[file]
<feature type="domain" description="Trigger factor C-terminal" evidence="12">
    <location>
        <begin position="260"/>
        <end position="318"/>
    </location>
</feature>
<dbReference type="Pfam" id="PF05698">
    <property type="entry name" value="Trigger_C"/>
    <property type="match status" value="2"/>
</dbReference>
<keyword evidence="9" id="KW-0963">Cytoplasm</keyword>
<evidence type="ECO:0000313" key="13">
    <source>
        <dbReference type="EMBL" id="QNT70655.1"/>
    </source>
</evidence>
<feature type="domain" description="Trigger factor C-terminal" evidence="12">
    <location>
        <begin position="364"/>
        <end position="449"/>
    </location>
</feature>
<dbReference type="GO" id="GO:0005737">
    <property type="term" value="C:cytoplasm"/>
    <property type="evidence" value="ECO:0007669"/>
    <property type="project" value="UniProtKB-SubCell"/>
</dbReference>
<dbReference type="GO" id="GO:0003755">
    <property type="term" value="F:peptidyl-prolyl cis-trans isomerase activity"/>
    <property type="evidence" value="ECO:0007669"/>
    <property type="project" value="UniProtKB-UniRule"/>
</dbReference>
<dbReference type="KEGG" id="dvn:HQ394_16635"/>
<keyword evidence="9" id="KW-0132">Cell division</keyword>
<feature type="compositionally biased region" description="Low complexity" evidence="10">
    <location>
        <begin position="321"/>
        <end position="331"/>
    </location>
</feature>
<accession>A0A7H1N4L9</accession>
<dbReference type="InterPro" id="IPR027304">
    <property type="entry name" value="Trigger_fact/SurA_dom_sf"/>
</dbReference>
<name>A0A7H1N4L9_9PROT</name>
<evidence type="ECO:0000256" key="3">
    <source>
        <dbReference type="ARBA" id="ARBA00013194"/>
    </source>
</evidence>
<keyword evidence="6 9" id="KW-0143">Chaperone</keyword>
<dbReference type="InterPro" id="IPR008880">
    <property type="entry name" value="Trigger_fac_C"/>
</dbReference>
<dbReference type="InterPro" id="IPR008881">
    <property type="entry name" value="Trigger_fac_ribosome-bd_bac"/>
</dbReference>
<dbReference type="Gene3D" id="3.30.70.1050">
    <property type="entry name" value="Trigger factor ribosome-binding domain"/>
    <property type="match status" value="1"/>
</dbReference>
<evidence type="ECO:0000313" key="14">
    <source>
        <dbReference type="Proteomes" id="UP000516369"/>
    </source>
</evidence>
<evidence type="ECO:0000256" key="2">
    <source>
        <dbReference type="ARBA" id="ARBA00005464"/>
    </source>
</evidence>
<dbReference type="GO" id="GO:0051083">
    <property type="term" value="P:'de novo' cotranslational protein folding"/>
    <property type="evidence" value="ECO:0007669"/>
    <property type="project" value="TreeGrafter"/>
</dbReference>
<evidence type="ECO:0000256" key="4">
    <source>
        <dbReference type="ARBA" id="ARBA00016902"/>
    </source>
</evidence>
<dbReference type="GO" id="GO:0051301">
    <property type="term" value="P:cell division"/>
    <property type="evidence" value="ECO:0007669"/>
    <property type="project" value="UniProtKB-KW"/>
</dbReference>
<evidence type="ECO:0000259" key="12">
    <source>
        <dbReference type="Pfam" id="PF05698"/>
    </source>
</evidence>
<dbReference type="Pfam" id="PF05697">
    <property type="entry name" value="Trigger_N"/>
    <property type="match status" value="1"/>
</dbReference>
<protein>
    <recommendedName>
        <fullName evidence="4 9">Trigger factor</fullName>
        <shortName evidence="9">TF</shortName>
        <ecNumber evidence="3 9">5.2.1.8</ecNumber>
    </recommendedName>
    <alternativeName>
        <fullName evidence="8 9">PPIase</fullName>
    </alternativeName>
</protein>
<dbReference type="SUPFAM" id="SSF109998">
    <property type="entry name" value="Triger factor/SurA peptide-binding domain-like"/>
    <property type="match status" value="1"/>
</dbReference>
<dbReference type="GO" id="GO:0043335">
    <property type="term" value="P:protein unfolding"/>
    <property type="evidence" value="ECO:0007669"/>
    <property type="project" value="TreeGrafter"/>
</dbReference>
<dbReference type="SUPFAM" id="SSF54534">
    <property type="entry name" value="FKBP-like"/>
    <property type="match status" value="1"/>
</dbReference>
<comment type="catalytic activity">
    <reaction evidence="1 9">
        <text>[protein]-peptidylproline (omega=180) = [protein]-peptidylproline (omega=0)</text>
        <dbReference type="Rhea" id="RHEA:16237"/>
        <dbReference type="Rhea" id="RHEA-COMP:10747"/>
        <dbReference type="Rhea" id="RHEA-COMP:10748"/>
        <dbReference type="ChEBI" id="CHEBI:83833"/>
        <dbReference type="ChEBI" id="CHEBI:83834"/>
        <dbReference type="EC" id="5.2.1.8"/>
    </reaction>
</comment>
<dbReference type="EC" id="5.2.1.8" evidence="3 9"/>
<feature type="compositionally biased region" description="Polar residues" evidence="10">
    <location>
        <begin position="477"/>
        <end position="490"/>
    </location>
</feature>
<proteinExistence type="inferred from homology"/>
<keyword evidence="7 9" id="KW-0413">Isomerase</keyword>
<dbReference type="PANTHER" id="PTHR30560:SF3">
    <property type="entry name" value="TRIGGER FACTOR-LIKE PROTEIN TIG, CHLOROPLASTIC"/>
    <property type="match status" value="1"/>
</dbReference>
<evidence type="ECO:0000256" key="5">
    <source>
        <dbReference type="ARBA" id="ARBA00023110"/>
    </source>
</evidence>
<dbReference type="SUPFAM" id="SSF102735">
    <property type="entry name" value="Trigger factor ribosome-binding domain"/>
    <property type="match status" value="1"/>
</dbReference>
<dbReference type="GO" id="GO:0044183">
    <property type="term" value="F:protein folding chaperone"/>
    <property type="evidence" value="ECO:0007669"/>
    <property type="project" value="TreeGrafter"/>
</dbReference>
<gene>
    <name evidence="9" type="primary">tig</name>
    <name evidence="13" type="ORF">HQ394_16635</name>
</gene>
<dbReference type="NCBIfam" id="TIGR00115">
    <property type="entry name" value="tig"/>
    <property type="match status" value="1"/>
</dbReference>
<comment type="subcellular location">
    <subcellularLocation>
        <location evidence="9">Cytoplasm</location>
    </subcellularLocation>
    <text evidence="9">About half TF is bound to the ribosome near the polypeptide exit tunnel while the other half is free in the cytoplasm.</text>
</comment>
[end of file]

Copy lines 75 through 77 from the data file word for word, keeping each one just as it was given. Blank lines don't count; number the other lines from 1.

    <property type="project" value="TreeGrafter"/>
</dbReference>
<evidence type="ECO:0000256" key="4">